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Notes and Introduction by Mark G. Spencer, Brock University, Ontario John Locke (1632-1704) was perhaps the most influential English writer of his time. His Essay concerning Human Understanding (1690) and Two Treatises of Government (1690) weighed heavily on the history of ideas in the eighteenth century, and Locke's works are often - rightly - presented as foundations of the Age of Enlightenment. Both the Essay and the Second Treatise (by far the more influential of the Two Treatises) were widely read by Locke's contemporaries and near contemporaries. His eighteenth-century readers included philosophers, historians and political theorists, but also community and political leaders, engaged laypersons, and others eager to participate in the expanding print culture of the era. His epistemological message that the mind at birth was a blank slate, waiting to be filled, complemented his political message that human beings were free and equal and had the right to create and direct the governments under which they lived. Today, Locke continues to be an accessible author. He provides food for thought to university professors and their students, but has no less to offer the general reader who is eager to enjoy the classics of world literature.
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"Oxford World Classics offers yet another abridgment of Locke s Essay Concerning Human Understanding. Do we really need another? Yes, when it s as well done as
Phemister s."-Philosophy in Review
About the Author:
"Oxford World Classics offers yet another abridgment of Locke s Essay Concerning Human Understanding. Do we really need another? Yes, when it s as well done as Phemister s."-Philosophy in Review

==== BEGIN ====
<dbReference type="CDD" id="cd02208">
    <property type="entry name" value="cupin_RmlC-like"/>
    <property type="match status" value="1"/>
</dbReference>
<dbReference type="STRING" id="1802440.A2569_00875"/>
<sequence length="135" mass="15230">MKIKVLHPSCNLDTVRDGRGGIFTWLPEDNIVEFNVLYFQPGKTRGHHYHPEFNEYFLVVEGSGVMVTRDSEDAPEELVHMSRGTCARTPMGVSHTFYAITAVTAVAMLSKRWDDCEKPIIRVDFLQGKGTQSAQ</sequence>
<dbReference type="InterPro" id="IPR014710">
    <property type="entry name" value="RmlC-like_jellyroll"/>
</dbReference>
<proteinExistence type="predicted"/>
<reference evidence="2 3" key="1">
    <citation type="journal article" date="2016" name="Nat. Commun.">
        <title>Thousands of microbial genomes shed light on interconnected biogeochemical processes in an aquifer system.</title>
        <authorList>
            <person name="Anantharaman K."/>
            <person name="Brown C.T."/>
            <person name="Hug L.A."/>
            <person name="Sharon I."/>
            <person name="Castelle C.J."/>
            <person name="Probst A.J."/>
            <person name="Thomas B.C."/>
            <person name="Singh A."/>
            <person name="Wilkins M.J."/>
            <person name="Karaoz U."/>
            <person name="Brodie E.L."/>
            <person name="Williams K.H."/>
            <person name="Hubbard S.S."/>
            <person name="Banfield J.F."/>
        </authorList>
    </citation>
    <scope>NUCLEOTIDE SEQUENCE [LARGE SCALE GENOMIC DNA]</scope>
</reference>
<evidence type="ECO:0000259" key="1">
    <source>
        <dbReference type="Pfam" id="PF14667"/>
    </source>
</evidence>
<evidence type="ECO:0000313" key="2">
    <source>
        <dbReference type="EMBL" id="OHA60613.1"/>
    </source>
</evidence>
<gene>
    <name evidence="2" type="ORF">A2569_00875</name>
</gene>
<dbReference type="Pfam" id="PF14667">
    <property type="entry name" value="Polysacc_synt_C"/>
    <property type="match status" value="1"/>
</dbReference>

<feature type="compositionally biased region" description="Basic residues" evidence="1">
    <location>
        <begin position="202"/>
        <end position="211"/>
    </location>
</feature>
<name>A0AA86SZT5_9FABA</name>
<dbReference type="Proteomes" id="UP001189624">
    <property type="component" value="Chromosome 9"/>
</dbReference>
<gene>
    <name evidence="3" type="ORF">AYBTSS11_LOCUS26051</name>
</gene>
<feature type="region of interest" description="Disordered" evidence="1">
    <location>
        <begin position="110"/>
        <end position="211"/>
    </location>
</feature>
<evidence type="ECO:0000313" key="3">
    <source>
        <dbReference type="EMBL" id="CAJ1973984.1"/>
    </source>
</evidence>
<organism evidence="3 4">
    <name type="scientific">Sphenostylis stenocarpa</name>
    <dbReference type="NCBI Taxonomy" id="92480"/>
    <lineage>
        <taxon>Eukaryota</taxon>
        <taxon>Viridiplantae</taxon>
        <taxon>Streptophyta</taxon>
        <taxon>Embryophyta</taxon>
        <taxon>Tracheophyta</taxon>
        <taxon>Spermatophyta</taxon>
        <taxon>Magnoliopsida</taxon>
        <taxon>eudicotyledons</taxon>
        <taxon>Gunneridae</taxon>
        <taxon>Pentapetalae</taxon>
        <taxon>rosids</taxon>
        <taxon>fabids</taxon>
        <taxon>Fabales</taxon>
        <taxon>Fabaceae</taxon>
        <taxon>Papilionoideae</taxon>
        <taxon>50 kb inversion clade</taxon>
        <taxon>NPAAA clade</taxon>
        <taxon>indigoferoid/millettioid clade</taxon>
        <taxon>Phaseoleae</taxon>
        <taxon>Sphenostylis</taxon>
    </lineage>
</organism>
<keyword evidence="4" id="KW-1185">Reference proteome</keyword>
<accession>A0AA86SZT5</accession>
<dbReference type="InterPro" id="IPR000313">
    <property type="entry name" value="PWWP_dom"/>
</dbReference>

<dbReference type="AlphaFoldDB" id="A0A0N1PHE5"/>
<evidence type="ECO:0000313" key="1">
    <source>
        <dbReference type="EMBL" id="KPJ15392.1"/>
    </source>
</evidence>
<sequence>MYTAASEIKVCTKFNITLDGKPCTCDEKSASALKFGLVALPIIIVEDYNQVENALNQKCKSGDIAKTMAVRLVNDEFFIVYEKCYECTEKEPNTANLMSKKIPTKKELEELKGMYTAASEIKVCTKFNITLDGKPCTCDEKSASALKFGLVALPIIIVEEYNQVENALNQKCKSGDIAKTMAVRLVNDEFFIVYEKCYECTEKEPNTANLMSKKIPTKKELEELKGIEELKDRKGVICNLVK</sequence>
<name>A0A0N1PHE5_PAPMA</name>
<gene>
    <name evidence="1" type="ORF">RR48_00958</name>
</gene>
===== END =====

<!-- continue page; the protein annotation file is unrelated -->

JOHN LOCKE was born August 29, 1632, in Somerset, England, the son of landed English gentry. He entered Christ Church College of Oxford Univer-sity in 1652 and passed through the academic ranks quite uneventfully, later assuming a teaching post at the university. To escape ordination in the Church of England--a natural bureaucratic step toward university pro-motion--Locke took up the study of medicine and was transported into a new world of "natural philosophy" in which he associated with powerful scientific minds like that of Robert Boyle.It was through his concern for the authority of the state in religious matters and the Natural Law used to support it that Locke became inter-ested in the role of Natural Law in experience--a curiosity that led him to philosophy, and more particularly to epistemology, as an avocation. Add to his interest in Natural Law the sociopolitical climate of seventeenth-century England--steeped in violent civil war, counter-revolution, restoration, deposition of the monarchy and the subsequent Parliamentary rule, and the eventual restoration of the monarchy late in the century--along with an intellectual stage dominated by the authoritarianism of Thomas Hobbes's Leviathan, and one can begin to sense the pressures at work on Locke. After accepting a brief diplomatic mission to Madrid in 1665, Locke retreated to his teaching and medical experiments. His real political educa-tion was to come quite by accident as a result of an association with the first Earl of Shaftesbury, a wealthy and extremely powerful figure who had survived the vicissitudes of England's political turbulence. Initially employed as the Earl's medical advisor, Locke later became a permanent member of the household. It was here under the skillful tutelage of Shaftesbury that Locke matured as a social philosopher. The political intrigues in which the Earl was engaged caused Locke to be exiled, though he later returned to England after the Glorious Revolution that saw William and Mary placed on the English throne in 1688. Locke's famous Two Treatises of Government, of which the second is most widely read, are an outgrowth of his original political proclivities, the sociopolitical chaos plaguing England during his lifetime, and his associa-tion with the Earl of Shaftesbury. Locke's dedication to individual liberty, government by consent, the social contract, and the right to revolt against governments that endanger the rights of citizens, has made him one of the most important political thinkers of the past four centuries. His legacy will live on as long as there are people fighting for freedom. He died in Oates, England, on October 28, 1704. Some of John Locke's major works include: A Letter for Toleration (1689), Two Treatises of Government (1690), An Essay Concerning Human Understanding (1693), Some Thoughts Concerning Education (1693), and The Reasonableness of Christianity (1695).
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